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Capturing Romance in Nineteenth Century Paris

Sarah Biggerstaff

To Capture What We Cannot Keep is the latest novel from Scottish writer Beatrice Colin.

It is marketed as a generic historical romance – this, I feel, is something of a disservice to the book, as it offers more than typical period piece love story. The novel centres on Caitriona Wallace, a young widow who is forced to chaperone the rich Arrol siblings for money, as it is one of the only respectable professions available to an impoverished genteel lady.

The story unfolds predominantly in Paris, where construction is underway for what is to be the tallest manmade structure in the world to date – the Eiffel Tower. In Paris, Cait spends most of her days trailing after the man-mad Alice, following her from dress fitting, to milliner, to corsetiere, in pursuit of the perfect ensemble in which to catch an eligible husband. In between times, she attempts to keep tabs on Alice’s rambunctious brother, Jamie, who spends his time alternately pursuing a career as an engineer with hot and cold interest, and chasing women. For herself, Cait dreams only of a life with purpose, that will distract her from her own dark past, and maybe, just maybe, give her something to look forward to in the future.

It is a story rife with family and social pressures, romance, and intrigues, in which the almost absurd social niceties of the Victorian period appear alongside the hidden sub-cultures of a society struggling to redefine itself after decades of unrest and reformation. It is full of interesting historical detail, referencing the Impressionist art movement, the post-Revolution French government, and the numerous advances that were occurring socially, politically, and technologically at the time.

Amongst all this historical detail is the love story at the heart of the novel. However, it is a slow burner, and does not rely on the titillation common among many of the modern novels branded as romances; it steadily builds up the relationship between Cait and her French lover, Emile, through brief meetings and small exchanges. It asks whether or not love has the power to successfully cross social barriers and thrive in the face of thwarted family expectations. It also asks if, after all, there is hope for love after loss.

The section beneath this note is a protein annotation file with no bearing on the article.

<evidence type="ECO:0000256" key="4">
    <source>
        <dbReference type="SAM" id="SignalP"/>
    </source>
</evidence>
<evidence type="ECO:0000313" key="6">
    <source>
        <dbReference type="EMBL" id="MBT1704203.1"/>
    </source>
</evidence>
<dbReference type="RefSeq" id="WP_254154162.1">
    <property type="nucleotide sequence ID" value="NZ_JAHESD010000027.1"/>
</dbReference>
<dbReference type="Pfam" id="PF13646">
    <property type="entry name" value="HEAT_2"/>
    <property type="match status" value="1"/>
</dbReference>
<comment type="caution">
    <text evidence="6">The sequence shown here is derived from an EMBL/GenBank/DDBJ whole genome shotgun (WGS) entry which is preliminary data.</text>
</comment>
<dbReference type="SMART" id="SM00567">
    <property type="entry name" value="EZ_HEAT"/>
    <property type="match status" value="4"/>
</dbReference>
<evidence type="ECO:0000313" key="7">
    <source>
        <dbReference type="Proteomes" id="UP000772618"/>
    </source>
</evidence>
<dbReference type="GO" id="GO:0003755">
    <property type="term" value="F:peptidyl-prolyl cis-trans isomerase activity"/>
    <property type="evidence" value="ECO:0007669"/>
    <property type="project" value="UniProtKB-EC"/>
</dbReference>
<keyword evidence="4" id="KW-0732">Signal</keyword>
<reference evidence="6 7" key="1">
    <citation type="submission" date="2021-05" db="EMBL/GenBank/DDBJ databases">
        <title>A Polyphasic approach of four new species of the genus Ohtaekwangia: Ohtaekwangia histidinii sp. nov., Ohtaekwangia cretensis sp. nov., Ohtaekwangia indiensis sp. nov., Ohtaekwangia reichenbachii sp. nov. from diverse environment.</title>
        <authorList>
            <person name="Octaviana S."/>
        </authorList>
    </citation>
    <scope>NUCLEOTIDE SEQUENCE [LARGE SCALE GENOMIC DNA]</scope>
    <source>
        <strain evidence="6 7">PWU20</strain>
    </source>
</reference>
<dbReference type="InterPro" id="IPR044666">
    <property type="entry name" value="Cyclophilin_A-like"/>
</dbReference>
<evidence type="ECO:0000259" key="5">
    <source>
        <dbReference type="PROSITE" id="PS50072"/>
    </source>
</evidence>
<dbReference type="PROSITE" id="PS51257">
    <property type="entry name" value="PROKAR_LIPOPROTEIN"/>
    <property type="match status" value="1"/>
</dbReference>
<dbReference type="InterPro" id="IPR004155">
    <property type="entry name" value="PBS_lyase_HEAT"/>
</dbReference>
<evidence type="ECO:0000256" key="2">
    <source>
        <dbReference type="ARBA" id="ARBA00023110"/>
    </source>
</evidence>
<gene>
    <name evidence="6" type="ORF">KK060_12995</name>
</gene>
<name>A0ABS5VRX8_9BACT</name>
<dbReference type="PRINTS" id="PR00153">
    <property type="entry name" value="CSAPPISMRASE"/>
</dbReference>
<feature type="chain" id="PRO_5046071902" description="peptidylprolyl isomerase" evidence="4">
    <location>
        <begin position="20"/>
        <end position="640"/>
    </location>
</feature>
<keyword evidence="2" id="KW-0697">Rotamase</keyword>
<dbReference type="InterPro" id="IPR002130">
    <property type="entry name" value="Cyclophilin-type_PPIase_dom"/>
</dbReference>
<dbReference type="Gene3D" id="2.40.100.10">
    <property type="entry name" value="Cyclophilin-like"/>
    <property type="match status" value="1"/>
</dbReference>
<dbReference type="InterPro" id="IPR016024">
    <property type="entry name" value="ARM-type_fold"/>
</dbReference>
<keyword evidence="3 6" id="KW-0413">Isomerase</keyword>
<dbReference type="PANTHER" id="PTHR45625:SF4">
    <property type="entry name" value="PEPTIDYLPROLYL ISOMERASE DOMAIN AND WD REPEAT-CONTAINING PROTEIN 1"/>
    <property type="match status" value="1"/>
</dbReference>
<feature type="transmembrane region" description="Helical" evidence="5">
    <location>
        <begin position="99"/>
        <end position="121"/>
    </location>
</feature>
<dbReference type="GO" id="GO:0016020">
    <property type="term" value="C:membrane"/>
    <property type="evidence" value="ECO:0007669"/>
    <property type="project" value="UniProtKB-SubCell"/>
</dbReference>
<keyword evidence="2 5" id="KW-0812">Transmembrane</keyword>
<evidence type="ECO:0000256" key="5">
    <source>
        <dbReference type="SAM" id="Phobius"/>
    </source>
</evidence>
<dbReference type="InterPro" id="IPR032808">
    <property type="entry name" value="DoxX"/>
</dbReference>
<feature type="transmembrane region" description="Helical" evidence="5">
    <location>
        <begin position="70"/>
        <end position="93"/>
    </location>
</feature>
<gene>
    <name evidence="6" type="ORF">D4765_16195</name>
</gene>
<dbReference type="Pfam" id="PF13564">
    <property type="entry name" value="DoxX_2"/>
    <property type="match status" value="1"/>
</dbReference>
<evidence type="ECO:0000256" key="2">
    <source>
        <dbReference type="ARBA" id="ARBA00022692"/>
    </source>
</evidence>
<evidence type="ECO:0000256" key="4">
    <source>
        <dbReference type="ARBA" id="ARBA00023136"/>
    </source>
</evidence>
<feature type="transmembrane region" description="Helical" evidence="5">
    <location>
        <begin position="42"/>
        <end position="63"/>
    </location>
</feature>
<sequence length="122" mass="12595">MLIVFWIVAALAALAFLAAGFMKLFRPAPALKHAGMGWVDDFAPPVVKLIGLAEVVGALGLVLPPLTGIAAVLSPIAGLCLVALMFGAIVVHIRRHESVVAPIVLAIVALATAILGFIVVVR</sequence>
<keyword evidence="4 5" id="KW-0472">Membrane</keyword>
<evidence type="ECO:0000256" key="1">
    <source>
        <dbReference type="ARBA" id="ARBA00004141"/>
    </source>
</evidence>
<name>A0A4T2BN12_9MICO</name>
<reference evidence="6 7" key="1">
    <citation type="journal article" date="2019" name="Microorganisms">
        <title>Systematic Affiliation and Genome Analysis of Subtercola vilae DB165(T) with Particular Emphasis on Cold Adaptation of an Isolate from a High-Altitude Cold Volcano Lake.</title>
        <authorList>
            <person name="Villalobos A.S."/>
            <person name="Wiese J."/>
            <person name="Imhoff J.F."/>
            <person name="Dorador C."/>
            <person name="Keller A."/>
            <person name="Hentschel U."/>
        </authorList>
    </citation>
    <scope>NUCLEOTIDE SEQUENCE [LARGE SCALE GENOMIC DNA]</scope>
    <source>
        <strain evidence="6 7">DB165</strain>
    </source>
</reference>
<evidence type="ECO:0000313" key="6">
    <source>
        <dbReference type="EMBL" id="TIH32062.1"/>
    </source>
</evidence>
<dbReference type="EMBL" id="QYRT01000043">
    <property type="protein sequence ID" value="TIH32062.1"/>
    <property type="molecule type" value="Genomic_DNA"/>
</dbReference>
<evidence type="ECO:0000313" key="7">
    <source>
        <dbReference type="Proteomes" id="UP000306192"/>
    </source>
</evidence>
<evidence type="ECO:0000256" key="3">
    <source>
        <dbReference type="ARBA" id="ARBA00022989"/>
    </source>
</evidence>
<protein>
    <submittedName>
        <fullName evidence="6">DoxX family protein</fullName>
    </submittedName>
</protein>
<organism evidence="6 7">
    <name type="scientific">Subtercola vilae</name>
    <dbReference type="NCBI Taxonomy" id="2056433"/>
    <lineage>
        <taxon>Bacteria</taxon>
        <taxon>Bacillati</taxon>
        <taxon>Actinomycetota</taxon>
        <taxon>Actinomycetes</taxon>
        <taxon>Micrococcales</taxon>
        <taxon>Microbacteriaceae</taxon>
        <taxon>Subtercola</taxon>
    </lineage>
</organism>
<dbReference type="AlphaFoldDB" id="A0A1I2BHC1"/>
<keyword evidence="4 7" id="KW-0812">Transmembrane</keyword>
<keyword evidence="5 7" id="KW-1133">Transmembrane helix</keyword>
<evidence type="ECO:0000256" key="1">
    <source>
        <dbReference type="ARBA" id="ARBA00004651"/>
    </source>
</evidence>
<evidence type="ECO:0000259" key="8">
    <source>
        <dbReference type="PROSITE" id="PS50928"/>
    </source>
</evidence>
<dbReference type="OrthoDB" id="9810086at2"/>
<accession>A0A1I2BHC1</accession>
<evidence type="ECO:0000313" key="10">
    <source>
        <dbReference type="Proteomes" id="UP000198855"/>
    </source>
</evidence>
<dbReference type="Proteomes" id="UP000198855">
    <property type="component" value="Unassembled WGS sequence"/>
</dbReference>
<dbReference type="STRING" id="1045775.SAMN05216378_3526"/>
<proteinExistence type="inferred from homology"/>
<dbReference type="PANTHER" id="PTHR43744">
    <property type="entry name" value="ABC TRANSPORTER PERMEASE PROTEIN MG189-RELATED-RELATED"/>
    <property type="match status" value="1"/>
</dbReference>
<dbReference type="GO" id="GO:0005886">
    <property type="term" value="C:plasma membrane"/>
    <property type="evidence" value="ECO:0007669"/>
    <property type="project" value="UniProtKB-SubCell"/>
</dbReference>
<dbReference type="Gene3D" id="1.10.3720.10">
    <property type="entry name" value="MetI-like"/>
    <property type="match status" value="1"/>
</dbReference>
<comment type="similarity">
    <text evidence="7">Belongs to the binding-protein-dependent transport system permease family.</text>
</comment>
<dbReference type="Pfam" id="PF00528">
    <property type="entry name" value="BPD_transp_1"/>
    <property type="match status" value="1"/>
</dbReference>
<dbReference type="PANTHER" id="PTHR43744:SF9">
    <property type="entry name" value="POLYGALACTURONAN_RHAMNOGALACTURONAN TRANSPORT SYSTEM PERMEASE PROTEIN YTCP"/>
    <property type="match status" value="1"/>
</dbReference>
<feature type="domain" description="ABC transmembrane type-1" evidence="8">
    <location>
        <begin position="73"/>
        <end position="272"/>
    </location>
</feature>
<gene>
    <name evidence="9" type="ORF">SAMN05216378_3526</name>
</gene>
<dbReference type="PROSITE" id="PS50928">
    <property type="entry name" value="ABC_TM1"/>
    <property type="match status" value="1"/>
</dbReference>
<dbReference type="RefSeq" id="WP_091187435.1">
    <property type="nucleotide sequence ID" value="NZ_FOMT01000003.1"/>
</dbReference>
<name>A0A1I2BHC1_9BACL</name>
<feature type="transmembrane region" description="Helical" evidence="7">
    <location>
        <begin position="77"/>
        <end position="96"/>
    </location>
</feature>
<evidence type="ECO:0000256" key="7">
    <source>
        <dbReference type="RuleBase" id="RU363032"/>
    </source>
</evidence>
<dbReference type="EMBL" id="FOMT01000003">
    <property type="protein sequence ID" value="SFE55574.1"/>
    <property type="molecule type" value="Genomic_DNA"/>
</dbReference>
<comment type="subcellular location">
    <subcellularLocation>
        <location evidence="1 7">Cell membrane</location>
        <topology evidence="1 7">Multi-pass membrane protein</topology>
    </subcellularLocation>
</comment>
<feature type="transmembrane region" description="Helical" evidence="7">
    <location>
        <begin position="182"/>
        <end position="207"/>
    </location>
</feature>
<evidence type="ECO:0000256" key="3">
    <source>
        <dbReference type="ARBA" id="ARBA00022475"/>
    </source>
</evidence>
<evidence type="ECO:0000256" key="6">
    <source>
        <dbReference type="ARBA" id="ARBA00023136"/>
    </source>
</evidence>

To Capture What We Cannot Keep is a beautifully crafted novel, though a little slow at times, relying on gradual character development and an intricately interwoven narrative. It has all the qualities one has come to expect of a good period drama: social commentary, significant historical settings, a solid and tortuous romantic plot, and, above all, a heroine of unimpeachable quality, who attracts the reader’s empathy immediately.

The novel is a great, non-taxing read, easy to get into and often hard to put down. I definitely recommend it to anyone who is a fan of a good romance, period drama, or even just a bit of a Francophile. Definitely put it on your to-read list, and keep an eye out for other works by Beatrice Colin, because if this one is anything to go by, they are bound to be a great read.

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Sarah Biggerstaff

Sarah Biggerstaff is a literary enthusiast, from Canberra, with a Masters degree in English Literature from the University of York in the United Kingdom. She is currently in her first year of an English PhD, the focus of which is British women’s fiction from the inter-war period, with a particular interest in feminist readings of these novels. Sarah hopes to one day write books, as well as review them, and in the meantime, is happy sharing her passion for books with others. More about the Author